The Alaska Department of Fish and Game, working collaboratively with the US Fish and Wildlife Service and the Office of the State Veterinarian, has confirmed the detection of the Highly Pathogenic Avian Influenza (HPAI) virus H5N1 strain in a red fox and eagles from Unalaska.
In the past month, HPAI has been detected in red foxes in Michigan, Minnesota, Wisconsin and Ontario in areas where the virus was also detected in wild birds. Therefore, it was not unexpected when HPAI was detected in a red fox from Unalaska where the virus was also detected in bald eagles. Most likely foxes become infected from feeding on deceased birds. No cases of the H5N1 avian influenza strain have been identified in any other domestic or wild mammals but dogs and cats may be susceptible to it. Pet owners should prevent their pets from contact with dead wildlife, including birds.
Dr. Kimberlee Beckmen, Wildlife Health Veterinarian with the Alaska Department of Fish and Game emphasized that people and their pets should avoid approaching any wild animal that appears sick or injured; examples may include neurological signs such as pacing or walking in circles, unbalanced posture or displaying head and body tremors. These signs in foxes in Alaska are more likely to be caused by rabies or canine distemper which is even more dangerous. If you or a domestic animal has contact with an animal showing neurological signs, consult your local health care provider (or your veterinarian for your pet).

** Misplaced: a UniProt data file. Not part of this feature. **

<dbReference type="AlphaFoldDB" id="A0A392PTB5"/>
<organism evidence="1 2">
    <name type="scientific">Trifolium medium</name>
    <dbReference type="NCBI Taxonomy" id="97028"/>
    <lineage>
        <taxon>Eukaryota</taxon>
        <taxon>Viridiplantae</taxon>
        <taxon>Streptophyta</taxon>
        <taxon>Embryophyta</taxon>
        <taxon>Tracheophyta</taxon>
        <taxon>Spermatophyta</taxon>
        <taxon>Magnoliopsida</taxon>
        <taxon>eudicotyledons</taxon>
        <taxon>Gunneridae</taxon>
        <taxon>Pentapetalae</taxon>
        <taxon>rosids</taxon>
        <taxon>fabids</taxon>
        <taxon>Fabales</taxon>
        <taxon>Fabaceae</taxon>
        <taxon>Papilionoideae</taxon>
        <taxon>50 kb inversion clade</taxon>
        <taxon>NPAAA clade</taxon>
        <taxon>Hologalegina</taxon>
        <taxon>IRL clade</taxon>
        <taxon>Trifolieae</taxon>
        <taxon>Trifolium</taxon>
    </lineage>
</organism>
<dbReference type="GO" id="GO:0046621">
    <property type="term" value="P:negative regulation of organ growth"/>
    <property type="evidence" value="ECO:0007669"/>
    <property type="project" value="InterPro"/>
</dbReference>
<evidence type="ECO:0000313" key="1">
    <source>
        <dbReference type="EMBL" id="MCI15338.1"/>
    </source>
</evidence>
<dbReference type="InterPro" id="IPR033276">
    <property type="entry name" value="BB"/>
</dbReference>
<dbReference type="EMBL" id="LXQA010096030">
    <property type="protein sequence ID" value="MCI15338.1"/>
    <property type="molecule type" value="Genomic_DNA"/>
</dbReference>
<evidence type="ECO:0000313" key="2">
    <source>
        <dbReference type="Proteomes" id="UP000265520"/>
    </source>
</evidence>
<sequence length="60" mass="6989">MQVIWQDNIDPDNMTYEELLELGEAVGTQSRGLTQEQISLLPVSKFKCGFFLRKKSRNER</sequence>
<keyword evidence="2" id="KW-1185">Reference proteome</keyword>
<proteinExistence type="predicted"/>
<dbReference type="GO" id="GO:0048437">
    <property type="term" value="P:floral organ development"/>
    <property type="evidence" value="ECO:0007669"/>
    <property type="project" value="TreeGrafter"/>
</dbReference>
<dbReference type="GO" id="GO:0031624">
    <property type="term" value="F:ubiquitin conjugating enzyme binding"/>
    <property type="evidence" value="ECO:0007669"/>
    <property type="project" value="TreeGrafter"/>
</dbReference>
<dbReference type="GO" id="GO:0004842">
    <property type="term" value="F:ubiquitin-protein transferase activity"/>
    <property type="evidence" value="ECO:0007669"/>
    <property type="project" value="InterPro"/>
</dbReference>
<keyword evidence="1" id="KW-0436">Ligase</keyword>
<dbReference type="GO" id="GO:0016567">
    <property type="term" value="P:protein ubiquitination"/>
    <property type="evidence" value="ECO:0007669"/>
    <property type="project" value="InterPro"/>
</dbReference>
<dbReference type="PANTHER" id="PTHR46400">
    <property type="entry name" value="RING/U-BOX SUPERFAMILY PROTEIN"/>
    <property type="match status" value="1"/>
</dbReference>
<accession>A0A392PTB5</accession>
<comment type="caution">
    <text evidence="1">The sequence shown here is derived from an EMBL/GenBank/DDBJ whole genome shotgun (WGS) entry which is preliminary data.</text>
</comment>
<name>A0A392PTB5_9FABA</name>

“We know that certain species of wild birds, such as waterfowl and some of our raptor species such as eagles are most likely to be affected by this HPAI virus,” Beckmen said. “We ask the public to consult the website https://fws.gov/avian-influenza or call the Alaska sick and dead bird hot line 1-866-527-9958 for sharing reports of sick or dead birds.” If you see a sick or dead fox, please report that to your local ADFG office or email email@example.com.
Avian influenza is caused by a virus that is common in wild birds, especially waterfowl and shorebirds. There are many different strains of avian influenza, and waterfowl often carry avian influenza viruses naturally without causing disease. There have been rare strains, including the current H5N1 strain, that can cause disease in some wild birds and other animals. Whether a strain is classified as low or highly pathogenic depends on how lethal it is to domestic poultry.
For updated information on detections of HPAI in Alaska, see the State Veterinarian’s website: dec.alaska.gov/eh/vet/